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Much of the past year a weak El Nino has held sway in the Pacific.

The U.S. based CFSv2 climate model just out Monday, is forecasting sea surface temperatures over the central Pacific to cool in coming months with a weak La Nina by winter.

You can see below that the typical La Nina winter weather pattern features a ridge over the west coast and an active storm track that digs into the Midwest. This usually brings a stout winter to the upper Midwest (cold and snowy). However, conditions tend to be less severe the further south you go towards the lower Midwest where drier and warmer periods often interrupt the cold.

Over the central Midwest (my area) the weather can often be quite erratic with significant bouts of winter weather interspersed with some major thaws when the ridge occasionally flattens allowing upper level winds to turn westerly. In the end it often comes out a wash with near normal temperatures and snowfall but it's a wild ride of extremes to get there.

One of the factors that can make or break a La Nina winter is the sea surface temperatures in other parts of the Pacific and Atlantic basins. The CFSv2 not only shows the cool sea surface temperatures of the La Nina but the warmth that's widespread in the rest of the Pacific and Atlantic.

In looking at analogs of winters with similar sea surface temperatures and a weak La Nina, one of the best fits for what could happen this winter is 2013-14. For those that remember, that winter in Iowa and many parts of the Midwest and Great Lakes had a mean side. In Iowa that winter was the coldest in 35 years and the 9th coldest on record. One of the calling cards of the winter was the prolonged nature of the cold with December the 17th coldest and February the 7th most frigid.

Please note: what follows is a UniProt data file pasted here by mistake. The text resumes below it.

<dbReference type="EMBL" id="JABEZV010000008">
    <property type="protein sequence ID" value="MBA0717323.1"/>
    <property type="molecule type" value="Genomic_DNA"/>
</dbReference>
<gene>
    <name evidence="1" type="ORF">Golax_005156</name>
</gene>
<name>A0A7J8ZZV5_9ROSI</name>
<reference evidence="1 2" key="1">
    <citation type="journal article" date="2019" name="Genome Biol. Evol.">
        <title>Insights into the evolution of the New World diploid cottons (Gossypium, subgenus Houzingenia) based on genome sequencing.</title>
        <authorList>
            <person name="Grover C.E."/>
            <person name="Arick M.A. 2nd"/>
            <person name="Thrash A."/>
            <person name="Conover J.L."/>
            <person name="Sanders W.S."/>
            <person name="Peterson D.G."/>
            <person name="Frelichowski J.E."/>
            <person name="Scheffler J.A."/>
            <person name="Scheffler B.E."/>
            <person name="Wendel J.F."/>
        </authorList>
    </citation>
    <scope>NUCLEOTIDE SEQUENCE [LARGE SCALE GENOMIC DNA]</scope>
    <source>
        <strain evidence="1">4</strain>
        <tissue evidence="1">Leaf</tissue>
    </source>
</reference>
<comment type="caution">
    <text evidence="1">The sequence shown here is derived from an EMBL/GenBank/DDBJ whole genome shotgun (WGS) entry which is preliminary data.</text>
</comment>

Snowfall was well above average, especially in the eastern half of the state where some totals exceeded 60 inches.

We all know (especially me) that it's only July and far too early to get on the train to a severe winter. However, this is the time of year that I start to look for the clues that will put the puzzle together. Sea surface temperatures and the state of the enso in the Pacific are two of the biggest drivers. We'll see if the trends in coming weeks match up with what the CFSv2 is projecting. If they do....well let's just say it could be a long winter. Roll weather...TS

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